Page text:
Are you a tooth grinder?

Are you a tooth grinder?

And how would you know? Read about the grinding truth of Bruxism and how it can affect your dental health.

Teeth Grinding, also referred to as Bruxism, involves excessive clenching, and grinding of teeth. This often occurs during sleep, but can occur at any time during the day. In many instances, individuals are not aware they are clenching or grinding, and it is commonly noticed first by parents or partners who report hearing the noise often associated with Bruxism.

While the exact cause of Bruxism is not known, factors which are believed to contribute towards its occurrence include; emotional stress, tension or anxiety, physical stress such as illness or a change in an individual’s occlusion(bite), for example an eruptingwisdom tooth, or a new dental restoration which is different in shape to the original tooth. Other factors such as the taking of particular medications, and sleep disorders are also being studied.

The signs and symptoms of Bruxism can vary according to the severity and frequency of the bruxing habit and may include;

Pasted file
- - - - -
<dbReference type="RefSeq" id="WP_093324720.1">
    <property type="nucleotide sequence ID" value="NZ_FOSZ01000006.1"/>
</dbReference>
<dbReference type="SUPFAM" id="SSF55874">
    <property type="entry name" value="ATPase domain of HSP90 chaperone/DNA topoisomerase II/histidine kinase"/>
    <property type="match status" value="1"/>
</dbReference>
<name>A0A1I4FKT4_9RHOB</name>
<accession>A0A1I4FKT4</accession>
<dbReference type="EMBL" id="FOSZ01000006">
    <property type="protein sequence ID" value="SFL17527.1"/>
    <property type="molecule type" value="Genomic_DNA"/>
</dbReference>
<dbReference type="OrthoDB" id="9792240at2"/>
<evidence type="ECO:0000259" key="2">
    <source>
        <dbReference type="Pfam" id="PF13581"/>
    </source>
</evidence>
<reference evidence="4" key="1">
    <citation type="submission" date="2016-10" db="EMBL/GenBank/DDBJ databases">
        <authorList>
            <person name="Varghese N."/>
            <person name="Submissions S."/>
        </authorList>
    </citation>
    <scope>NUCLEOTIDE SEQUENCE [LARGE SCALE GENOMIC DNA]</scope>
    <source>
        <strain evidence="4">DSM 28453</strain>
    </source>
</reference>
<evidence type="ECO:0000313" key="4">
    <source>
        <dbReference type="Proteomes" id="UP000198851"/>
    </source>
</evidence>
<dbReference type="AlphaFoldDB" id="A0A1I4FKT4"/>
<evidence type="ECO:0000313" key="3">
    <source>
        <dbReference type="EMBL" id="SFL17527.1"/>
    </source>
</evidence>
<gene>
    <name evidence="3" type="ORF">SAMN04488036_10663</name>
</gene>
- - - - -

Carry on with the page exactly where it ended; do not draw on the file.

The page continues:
• Hypersensitive teeth – often to thermal changes
  • Sore/tired jaw muscles
  • Headaches or pain that feels like an earache
  • Excessive wear facetson teeth
  • Cracked tooth enamel
  • Repeated fractures in either teeth or restorations
  • Restricted opening/limited movement
  • Clicking of the jaw joint
  • A grinding or grating noise during sleep

Treatment for bruxers depends largely upon the factors thought to be causing the bruxism. Treatment may include referral for counselling to assist with relaxation techniques or stress management, the removal of occlusal interferences or restoration of broken teeth, or attempts to change the bruxism behaviour. Therapy aimed at changing behaviour may include the provision of an occlusal splint. The splint is made of plastic and covers either the upper or lower teeth preventing both tooth to tooth contact and protecting the surfaces of the teeth from further wear. Occlusal splints are usually worn at night but can be worn through the day for individuals that clench during waking hours.

If you think you have symptoms of Bruxism or have been told that you grind your teeth when asleep, make an appointment with your local Pacific Smiles Dental dentist. Regular check-ups are the best way to prevent dental problems or diagnose dental concerns before they progress.

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